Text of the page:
Patients with early relapsed or refractory large B-cell lymphoma had significantly improved overall survival when treated with the chimeric antigen receptor (CAR) T-cell therapy axicabtagene ciloleucel when compared to the current standard-of-care chemoimmunotherapy, according to results of the phase III ZUMA-7 trial. These findings were presented by Jason Westin, MD, Director of Clinical Research in the Department of Lymphoma and Myeloma at The University of Texas MD Anderson Cancer Center, at the 2023 ASCO Annual Meeting (Abstract LBA107) and published concurrently in The New England Journal of Medicine.
At a median follow-up of 47.2 months, axicabtagene ciloleucel demonstrated a statistically significant improvement in overall survival over standard therapy. The median overall survival had not yet been reached for patients treated with axicabtagene ciloleucel compared to a median overall survival of 31.1 months for those on the control arm. The estimated 4-year survival rate was 54.6% with axicabtagene ciloleucel and 46% with the standard of care, corresponding to a 27.4% reduction in the risk of death.
Jason Westin, MD
“This is the first randomized phase III trial in nearly 30 years to improve overall survival with second-line curative therapy for patients with aggressive lymphoma. High-dose chemotherapy and stem cell transplant—the old standard—cured a small portion of patients, but resulted in side effects for all,” Dr. Westin explained. “The quality of life for patients treated with axicabtagene ciloleucel improved faster than those treated with chemotherapy, and our results support axicabtagene ciloleucel as a second-line treatment for these patients.”
Axicabtagene ciloleucel was approved by the U.S. Food and Drug Administration in 2017 for the treatment of specific patients with B-cell lymphomas, and ongoing studies continue to evaluate the benefits of this therapy relative to current standard approaches.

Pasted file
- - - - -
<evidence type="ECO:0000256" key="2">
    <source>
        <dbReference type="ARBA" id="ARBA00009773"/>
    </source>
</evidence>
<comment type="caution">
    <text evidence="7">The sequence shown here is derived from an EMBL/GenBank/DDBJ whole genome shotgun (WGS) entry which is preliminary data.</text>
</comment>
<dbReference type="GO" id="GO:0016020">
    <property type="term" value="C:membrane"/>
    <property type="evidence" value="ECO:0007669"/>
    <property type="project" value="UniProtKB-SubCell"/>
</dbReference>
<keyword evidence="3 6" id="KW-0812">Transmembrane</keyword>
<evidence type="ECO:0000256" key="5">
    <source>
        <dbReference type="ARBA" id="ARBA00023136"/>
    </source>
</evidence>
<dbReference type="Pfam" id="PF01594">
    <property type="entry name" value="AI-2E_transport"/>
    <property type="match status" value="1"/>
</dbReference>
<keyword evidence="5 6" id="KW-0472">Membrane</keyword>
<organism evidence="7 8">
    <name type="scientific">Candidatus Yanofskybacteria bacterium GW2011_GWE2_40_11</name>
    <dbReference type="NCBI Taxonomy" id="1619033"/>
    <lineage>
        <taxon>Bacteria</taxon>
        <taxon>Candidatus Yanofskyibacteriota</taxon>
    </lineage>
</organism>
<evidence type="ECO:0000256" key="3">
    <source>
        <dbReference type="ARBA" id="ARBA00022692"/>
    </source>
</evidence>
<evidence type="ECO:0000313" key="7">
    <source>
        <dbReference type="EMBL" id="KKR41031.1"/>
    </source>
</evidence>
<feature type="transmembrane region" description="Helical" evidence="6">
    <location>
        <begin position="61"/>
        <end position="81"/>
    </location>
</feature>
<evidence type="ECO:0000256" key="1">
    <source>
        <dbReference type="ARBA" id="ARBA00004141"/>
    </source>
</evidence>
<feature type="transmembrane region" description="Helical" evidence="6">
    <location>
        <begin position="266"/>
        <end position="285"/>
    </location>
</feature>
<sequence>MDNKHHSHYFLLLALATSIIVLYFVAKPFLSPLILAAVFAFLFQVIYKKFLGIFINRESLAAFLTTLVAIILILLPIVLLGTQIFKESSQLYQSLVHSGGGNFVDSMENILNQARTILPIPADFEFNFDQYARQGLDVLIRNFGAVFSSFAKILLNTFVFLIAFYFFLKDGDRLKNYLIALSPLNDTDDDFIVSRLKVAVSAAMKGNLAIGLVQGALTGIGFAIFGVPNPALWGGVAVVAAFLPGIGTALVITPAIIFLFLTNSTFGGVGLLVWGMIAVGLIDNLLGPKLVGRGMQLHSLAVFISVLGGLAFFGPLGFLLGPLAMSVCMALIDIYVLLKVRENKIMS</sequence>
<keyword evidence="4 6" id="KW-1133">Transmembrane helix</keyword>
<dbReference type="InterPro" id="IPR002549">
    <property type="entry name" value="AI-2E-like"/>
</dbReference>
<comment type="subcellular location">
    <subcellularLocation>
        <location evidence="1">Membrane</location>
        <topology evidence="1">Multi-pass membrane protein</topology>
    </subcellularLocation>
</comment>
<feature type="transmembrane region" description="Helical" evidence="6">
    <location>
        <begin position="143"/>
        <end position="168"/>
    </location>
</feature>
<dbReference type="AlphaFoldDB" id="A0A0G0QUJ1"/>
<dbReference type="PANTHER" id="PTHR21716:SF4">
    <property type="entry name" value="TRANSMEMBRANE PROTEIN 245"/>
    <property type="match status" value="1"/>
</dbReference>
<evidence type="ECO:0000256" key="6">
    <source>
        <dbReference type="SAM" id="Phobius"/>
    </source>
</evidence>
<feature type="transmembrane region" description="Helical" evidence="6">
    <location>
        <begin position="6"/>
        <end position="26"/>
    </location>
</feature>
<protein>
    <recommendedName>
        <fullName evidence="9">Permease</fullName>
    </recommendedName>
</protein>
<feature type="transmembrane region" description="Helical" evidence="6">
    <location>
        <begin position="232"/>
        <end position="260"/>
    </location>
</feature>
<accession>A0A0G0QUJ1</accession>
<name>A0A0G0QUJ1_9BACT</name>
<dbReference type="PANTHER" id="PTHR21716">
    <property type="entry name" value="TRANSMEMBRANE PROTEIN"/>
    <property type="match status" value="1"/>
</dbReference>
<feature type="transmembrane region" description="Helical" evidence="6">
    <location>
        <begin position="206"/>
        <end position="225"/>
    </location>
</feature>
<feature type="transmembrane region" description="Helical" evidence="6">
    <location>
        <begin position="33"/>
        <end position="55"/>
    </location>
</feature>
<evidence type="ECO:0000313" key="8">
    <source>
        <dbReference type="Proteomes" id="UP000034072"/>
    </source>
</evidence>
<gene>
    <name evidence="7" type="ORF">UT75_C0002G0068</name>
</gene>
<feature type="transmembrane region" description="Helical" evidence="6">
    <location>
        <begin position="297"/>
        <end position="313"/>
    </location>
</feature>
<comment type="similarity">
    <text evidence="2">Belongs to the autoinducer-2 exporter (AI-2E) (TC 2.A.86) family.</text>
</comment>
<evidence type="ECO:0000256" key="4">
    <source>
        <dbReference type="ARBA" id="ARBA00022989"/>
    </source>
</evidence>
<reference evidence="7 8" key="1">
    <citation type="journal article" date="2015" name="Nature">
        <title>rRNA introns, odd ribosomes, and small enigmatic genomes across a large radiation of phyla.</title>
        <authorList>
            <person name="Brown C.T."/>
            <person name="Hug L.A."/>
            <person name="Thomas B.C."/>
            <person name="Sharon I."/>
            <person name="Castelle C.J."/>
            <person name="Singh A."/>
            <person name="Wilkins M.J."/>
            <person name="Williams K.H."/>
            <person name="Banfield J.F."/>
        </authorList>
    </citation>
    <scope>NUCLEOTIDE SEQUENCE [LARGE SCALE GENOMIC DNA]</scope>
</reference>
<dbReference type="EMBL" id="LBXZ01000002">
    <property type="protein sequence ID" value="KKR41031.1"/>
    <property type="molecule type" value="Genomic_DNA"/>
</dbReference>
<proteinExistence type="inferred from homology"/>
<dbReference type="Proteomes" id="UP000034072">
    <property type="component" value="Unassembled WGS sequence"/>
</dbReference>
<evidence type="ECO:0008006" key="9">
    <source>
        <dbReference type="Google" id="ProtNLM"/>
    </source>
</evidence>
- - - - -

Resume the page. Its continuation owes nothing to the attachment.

More About ZUMA-7
The international ZUMA-7 trial included 359 patients with refractory or relapsed large B-cell lymphoma within 1 year of completing first-line therapy. Patients were randomly assigned to receive either axicabtagene ciloleucel, an autologous anti-CD19 CAR T-cell therapy, or standard of care, which consists of two to three cycles of chemoimmunotherapy followed by high-dose chemotherapy with autologous stem cell transplantation in responding patients.
Patients receiving axicabtagene ciloleucel achieved a median progression-free survival of 14.7 months vs 3.7 months with standard therapy, with an estimated 4-year progression-free survival rate of 41.8% vs 24.4% with standard therapy. The overall survival and progression-free survival benefits favoring axicabtagene ciloleucel were consistent across all key patient subgroups.
The safety of axicabtagene ciloleucel was manageable and consistent with previous trials. In those treated with axicabtagene ciloleucel, grade 3 cytokine-release syndrome occurred in 6% of patients and grade 3 or higher neurologic events occurred in 21% of patients, as reported in the primary event-free survival analysis published in The New England Journal of Medicine. No new cytokine-release syndrome events were recorded.
“On this groundbreaking trial, more patients lived longer with axicabtagene ciloleucel compared to the standard treatment. This is the first trial in any cancer type where a CAR T-cell therapy improved survival vs older chemotherapy. This is an incredible breakthrough, but we continue to work to learn where else CAR T-cell therapy can prove to be superior in treating patients with high-risk B-cell lymphoma,” Dr. Westin said.
He added, “We currently are enrolling patients in a study in first-line therapy, the ZUMA-23 clinical trial, to evaluate axicabtagene ciloleucel compared with chemotherapy.”
Disclosure: The trial was funded by Kite Pharma, a Gilead Company. For full disclosures of the study authors, visit coi.asco.org.The content in this post has not been reviewed by the American Society of Clinical Oncology, Inc. (ASCO®) and does not necessarily reflect the ideas and opinions of ASCO®.